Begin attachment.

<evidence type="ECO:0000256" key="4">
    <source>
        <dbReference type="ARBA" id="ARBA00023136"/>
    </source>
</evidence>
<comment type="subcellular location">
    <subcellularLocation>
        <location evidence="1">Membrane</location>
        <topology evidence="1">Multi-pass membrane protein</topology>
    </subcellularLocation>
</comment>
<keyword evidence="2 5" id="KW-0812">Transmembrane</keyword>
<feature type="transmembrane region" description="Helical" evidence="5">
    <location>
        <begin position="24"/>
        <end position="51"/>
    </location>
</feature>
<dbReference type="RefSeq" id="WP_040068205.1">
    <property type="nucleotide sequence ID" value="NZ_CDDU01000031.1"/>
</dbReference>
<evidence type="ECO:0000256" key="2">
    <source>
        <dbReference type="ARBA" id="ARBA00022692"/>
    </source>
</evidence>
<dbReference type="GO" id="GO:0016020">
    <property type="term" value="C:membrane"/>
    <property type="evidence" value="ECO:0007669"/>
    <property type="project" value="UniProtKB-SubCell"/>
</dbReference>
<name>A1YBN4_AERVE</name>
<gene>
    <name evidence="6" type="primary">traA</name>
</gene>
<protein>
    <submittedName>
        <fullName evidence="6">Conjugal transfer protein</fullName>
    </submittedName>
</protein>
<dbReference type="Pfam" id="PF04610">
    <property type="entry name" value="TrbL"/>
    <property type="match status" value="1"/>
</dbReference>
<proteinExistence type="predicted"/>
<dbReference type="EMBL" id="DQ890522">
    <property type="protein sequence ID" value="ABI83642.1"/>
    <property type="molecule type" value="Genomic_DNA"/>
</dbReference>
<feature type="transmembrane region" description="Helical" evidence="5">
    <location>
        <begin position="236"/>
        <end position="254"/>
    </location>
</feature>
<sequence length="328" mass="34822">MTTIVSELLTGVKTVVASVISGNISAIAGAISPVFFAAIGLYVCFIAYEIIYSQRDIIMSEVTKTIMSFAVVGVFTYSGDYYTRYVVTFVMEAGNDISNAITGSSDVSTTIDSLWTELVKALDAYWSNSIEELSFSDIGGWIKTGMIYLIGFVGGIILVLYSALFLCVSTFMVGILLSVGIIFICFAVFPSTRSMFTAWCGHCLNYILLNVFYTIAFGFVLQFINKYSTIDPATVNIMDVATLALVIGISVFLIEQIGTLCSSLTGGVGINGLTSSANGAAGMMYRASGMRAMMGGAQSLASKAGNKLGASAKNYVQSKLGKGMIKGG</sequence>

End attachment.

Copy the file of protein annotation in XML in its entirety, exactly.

<evidence type="ECO:0000256" key="4">
    <source>
        <dbReference type="ARBA" id="ARBA00023136"/>
    </source>
</evidence>
<comment type="subcellular location">
    <subcellularLocation>
        <location evidence="1">Membrane</location>
        <topology evidence="1">Multi-pass membrane protein</topology>
    </subcellularLocation>
</comment>
<keyword evidence="2 5" id="KW-0812">Transmembrane</keyword>
<feature type="transmembrane region" description="Helical" evidence="5">
    <location>
        <begin position="24"/>
        <end position="51"/>
    </location>
</feature>
<dbReference type="RefSeq" id="WP_040068205.1">
    <property type="nucleotide sequence ID" value="NZ_CDDU01000031.1"/>
</dbReference>
<evidence type="ECO:0000256" key="2">
    <source>
        <dbReference type="ARBA" id="ARBA00022692"/>
    </source>
</evidence>
<dbReference type="GO" id="GO:0016020">
    <property type="term" value="C:membrane"/>
    <property type="evidence" value="ECO:0007669"/>
    <property type="project" value="UniProtKB-SubCell"/>
</dbReference>
<name>A1YBN4_AERVE</name>
<gene>
    <name evidence="6" type="primary">traA</name>
</gene>
<protein>
    <submittedName>
        <fullName evidence="6">Conjugal transfer protein</fullName>
    </submittedName>
</protein>
<dbReference type="Pfam" id="PF04610">
    <property type="entry name" value="TrbL"/>
    <property type="match status" value="1"/>
</dbReference>
<proteinExistence type="predicted"/>
<dbReference type="EMBL" id="DQ890522">
    <property type="protein sequence ID" value="ABI83642.1"/>
    <property type="molecule type" value="Genomic_DNA"/>
</dbReference>
<feature type="transmembrane region" description="Helical" evidence="5">
    <location>
        <begin position="236"/>
        <end position="254"/>
    </location>
</feature>
<sequence length="328" mass="34822">MTTIVSELLTGVKTVVASVISGNISAIAGAISPVFFAAIGLYVCFIAYEIIYSQRDIIMSEVTKTIMSFAVVGVFTYSGDYYTRYVVTFVMEAGNDISNAITGSSDVSTTIDSLWTELVKALDAYWSNSIEELSFSDIGGWIKTGMIYLIGFVGGIILVLYSALFLCVSTFMVGILLSVGIIFICFAVFPSTRSMFTAWCGHCLNYILLNVFYTIAFGFVLQFINKYSTIDPATVNIMDVATLALVIGISVFLIEQIGTLCSSLTGGVGINGLTSSANGAAGMMYRASGMRAMMGGAQSLASKAGNKLGASAKNYVQSKLGKGMIKGG</sequence>